"Up, please," he replied, but wished immediately that he'd ordered something else entirely when he saw the bartender pull a double shotglass from the drainboard instead of a martini glass. He was further dismayed when the bartender poured off-brand vermouth with a heavy hand into a dented metal cup with some ice and gin, then shook it much too vigorously before straining it into the wet room-temperature glass.
Danny thanked the man and left a good tip after paying for his drink, but the first sip confirmed his worst fears... the thing was practically undrinkable, bitter and sloppy, with little chips of ice floating around a pair of sad elderly olives stuck on a wooden toothpick.
The transaction with the bartender, however, completely altered Danny's status in The Brat: the johns had seen that, even if he was for sale, he was far out of their pedestrian league, with his Bombay gin and his educated diction, and they pretty much struck him off as a potential purchase; the hustlers, on the other hand, had sized up his clothes as if the price-tags were still attached while he stood under the strong light at the service rail, had heard him order an expensive brand-name alcohol and settle for a slightly less-expensive brand as if it were a terrible sacrifice, and saw him pay for the six-dollar drink with a ten-dollar bill and not even touch the resulting change... this could be the break they dreamed of, a beautiful young man with whom it might be a pleasure to have sex, and who apparently had money, who could take them away from "all this." So while the older men's energy devolved from potential patrons to interested specators, the younger men started posturing and posing in earnest, trying to catch Danny's attention.
Danny was aware of this change in his status, but wasn't sure what to make of it. He stood at the service rail with his undrinkable drink, not knowing where to go... should he take a barstool among the johns, or find a place on the risers with the hustlers? To whom should he try to speak?
Scanning the boys on the right of the room again, Danny tried to choose the most attractive of them, or perhaps the most vulnerable-looking of them; but they all seemed strangely repellent in their shiftily armored sameness. He eventually found one, though, who looked different and therefore interesting, a healthy-looking youth with a square jaw and delicate bone-structure, dressed all in black and featuring luxuriantly floppy hair dyed a peculiar shade of dark purple. He was wearing pale-lensed sunglasses, too, which gave him a mysterious air, and though he sported a sparse and silly-looking fringe of hair along his chin, he was really quite attractive.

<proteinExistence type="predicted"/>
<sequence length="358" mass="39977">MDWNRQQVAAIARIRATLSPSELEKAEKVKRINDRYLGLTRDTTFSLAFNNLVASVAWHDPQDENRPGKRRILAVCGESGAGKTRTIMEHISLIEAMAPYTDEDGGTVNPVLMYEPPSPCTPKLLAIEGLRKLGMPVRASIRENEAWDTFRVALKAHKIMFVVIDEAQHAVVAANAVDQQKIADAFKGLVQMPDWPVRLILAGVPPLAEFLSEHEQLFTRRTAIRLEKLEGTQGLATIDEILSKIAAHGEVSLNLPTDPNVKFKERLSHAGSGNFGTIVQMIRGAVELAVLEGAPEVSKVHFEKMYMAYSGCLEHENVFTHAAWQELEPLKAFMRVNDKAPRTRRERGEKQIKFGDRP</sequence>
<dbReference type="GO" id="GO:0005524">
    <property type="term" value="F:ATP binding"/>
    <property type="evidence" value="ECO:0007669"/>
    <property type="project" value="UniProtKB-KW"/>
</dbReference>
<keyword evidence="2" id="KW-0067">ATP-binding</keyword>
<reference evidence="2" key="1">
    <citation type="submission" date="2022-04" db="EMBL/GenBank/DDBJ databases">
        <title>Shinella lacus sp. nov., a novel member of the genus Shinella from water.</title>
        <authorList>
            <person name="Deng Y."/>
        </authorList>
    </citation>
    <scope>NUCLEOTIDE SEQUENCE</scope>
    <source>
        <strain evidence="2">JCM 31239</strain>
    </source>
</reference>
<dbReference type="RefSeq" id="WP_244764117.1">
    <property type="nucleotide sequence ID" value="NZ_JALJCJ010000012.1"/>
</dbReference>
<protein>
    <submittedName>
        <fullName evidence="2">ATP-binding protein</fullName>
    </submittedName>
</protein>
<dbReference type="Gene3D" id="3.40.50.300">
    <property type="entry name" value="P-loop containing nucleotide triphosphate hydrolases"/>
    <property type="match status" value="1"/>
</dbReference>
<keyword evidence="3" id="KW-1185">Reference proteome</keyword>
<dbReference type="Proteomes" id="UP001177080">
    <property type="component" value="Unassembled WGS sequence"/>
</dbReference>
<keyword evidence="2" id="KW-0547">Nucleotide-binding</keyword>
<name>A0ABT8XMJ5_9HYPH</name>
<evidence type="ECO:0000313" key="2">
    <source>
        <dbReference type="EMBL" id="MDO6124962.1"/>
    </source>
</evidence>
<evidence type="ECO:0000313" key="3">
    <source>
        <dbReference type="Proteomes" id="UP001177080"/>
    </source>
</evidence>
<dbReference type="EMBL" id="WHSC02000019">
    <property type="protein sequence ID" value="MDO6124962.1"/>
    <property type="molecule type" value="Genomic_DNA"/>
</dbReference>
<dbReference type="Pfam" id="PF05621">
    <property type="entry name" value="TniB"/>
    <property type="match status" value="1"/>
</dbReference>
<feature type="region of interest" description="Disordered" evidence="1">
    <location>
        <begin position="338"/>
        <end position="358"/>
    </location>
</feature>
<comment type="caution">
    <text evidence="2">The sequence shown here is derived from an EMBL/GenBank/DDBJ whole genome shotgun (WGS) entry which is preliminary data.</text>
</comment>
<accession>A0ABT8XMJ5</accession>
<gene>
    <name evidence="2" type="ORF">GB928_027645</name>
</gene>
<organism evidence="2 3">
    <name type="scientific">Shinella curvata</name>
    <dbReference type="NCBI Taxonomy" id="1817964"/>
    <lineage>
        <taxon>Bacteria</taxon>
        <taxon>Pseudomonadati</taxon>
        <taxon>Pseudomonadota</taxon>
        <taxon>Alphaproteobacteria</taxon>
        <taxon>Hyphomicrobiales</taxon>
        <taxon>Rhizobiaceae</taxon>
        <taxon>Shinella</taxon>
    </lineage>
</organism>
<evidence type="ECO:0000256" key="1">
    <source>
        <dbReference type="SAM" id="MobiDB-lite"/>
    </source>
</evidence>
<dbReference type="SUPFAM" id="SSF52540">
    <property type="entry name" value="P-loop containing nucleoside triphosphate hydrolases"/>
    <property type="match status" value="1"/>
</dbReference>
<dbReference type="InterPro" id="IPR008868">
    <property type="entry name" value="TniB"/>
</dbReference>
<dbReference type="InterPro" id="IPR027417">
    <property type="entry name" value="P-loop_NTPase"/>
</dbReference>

Making him even more attractive was the fact that, unlike just about every other boy in the place, he wasn't posing and posturing, or even looking at Danny; he seemed to be avoiding the light, avoiding being seen, and he was either completely unaware of Danny's presence or else making a really good pretence of ignoring it.
But just as Danny was about to launch himself across the left/right divide to strike up a conversation with the boy, that boy noticed someone else at the far end of the bar, an enormous middle-aged man in a loud Hawaiian shirt, strikingly tall and fat but strangely featureless and vague-looking for someone so large, and went over to talk to him. The newly united pair started arguing quietly, the older man apparently scolding the younger and the younger man condescendingly placating the older, their interaction bespeaking a relationship of some standing.
Playing pool then struck Danny as a good idea, a natural and neutral activity in which he would be able to meet at least one person over the table and use that meeting as a wedge into the mystifying social structure of The Brat. But just as he was about to head over to put his name on the chalkboard between the restroom doors, a man sitting at the bar laid a gentle hand on the sleeve of his jacket.
"You look lost," the man said; he was smirking a little, apparently amused at Danny's discomfiture, but seemed otherwise friendly.
"I've never been here before," Danny allowed, taking a moment to study the man closely. He was younger than most of the men at the bar, in his late thirties or early forties, medium of height and build and coloring, with a full head of neatly combed light-brown hair and a trim-looking body, very nearly handsome in a generic, WASPy way... a square, well-boned face, unremarkable brown eyes and low, straight brows, a long straight nose, long thin-lipped mouth, and tanned healthy skin.
But Danny realized immediately that this man was much better-dressed than he appeared from a distance; near-to, the practiced eye could tell his boring striped button-down Oxford shirt was from Turnbull & Asser, without having to see the label; his plain tan chinos were most likely Brooks Brothers, beautifully but unostentatiously tailored. The slightly scuffed brown loafers were handmade and English, and the Piaget wristwatch was antique and meticulously maintained, probably a family heirloom. To cap it all off, Danny spotted the plain gold Yale class ring with the insignia of an exclusive hereditary fraternity worked into the design.